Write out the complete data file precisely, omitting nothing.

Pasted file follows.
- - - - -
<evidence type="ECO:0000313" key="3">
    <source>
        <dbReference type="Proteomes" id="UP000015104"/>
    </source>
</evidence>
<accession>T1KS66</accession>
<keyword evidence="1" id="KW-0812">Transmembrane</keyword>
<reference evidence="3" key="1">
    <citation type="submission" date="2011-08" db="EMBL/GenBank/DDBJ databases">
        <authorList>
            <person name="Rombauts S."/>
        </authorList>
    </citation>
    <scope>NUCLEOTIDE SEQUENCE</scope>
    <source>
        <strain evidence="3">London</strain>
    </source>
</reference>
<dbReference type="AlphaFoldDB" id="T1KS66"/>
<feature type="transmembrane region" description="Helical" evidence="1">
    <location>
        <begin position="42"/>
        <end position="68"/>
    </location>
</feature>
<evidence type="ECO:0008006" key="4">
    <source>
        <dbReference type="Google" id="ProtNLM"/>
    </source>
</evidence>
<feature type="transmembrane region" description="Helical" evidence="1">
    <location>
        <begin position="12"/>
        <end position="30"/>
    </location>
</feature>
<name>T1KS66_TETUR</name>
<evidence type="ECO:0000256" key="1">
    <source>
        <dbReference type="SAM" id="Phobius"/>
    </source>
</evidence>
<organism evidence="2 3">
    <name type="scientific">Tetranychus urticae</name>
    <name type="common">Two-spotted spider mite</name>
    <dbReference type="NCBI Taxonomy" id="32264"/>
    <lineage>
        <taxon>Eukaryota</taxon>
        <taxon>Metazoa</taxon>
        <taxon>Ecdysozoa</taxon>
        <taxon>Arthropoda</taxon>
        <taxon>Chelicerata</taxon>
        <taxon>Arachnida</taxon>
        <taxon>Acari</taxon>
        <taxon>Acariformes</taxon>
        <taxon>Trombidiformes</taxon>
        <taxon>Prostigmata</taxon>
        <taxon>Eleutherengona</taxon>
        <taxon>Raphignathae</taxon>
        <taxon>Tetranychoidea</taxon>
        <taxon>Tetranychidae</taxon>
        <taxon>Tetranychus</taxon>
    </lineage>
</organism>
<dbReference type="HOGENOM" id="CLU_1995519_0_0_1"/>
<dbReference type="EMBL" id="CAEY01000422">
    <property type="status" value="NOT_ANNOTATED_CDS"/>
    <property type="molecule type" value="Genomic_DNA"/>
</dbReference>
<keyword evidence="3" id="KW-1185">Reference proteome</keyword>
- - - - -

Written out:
<evidence type="ECO:0000313" key="3">
    <source>
        <dbReference type="Proteomes" id="UP000015104"/>
    </source>
</evidence>
<accession>T1KS66</accession>
<keyword evidence="1" id="KW-0812">Transmembrane</keyword>
<reference evidence="3" key="1">
    <citation type="submission" date="2011-08" db="EMBL/GenBank/DDBJ databases">
        <authorList>
            <person name="Rombauts S."/>
        </authorList>
    </citation>
    <scope>NUCLEOTIDE SEQUENCE</scope>
    <source>
        <strain evidence="3">London</strain>
    </source>
</reference>
<dbReference type="AlphaFoldDB" id="T1KS66"/>
<feature type="transmembrane region" description="Helical" evidence="1">
    <location>
        <begin position="42"/>
        <end position="68"/>
    </location>
</feature>
<evidence type="ECO:0008006" key="4">
    <source>
        <dbReference type="Google" id="ProtNLM"/>
    </source>
</evidence>
<feature type="transmembrane region" description="Helical" evidence="1">
    <location>
        <begin position="12"/>
        <end position="30"/>
    </location>
</feature>
<name>T1KS66_TETUR</name>
<evidence type="ECO:0000256" key="1">
    <source>
        <dbReference type="SAM" id="Phobius"/>
    </source>
</evidence>
<organism evidence="2 3">
    <name type="scientific">Tetranychus urticae</name>
    <name type="common">Two-spotted spider mite</name>
    <dbReference type="NCBI Taxonomy" id="32264"/>
    <lineage>
        <taxon>Eukaryota</taxon>
        <taxon>Metazoa</taxon>
        <taxon>Ecdysozoa</taxon>
        <taxon>Arthropoda</taxon>
        <taxon>Chelicerata</taxon>
        <taxon>Arachnida</taxon>
        <taxon>Acari</taxon>
        <taxon>Acariformes</taxon>
        <taxon>Trombidiformes</taxon>
        <taxon>Prostigmata</taxon>
        <taxon>Eleutherengona</taxon>
        <taxon>Raphignathae</taxon>
        <taxon>Tetranychoidea</taxon>
        <taxon>Tetranychidae</taxon>
        <taxon>Tetranychus</taxon>
    </lineage>
</organism>
<dbReference type="HOGENOM" id="CLU_1995519_0_0_1"/>
<dbReference type="EMBL" id="CAEY01000422">
    <property type="status" value="NOT_ANNOTATED_CDS"/>
    <property type="molecule type" value="Genomic_DNA"/>
</dbReference>
<keyword evidence="3" id="KW-1185">Reference proteome</keyword>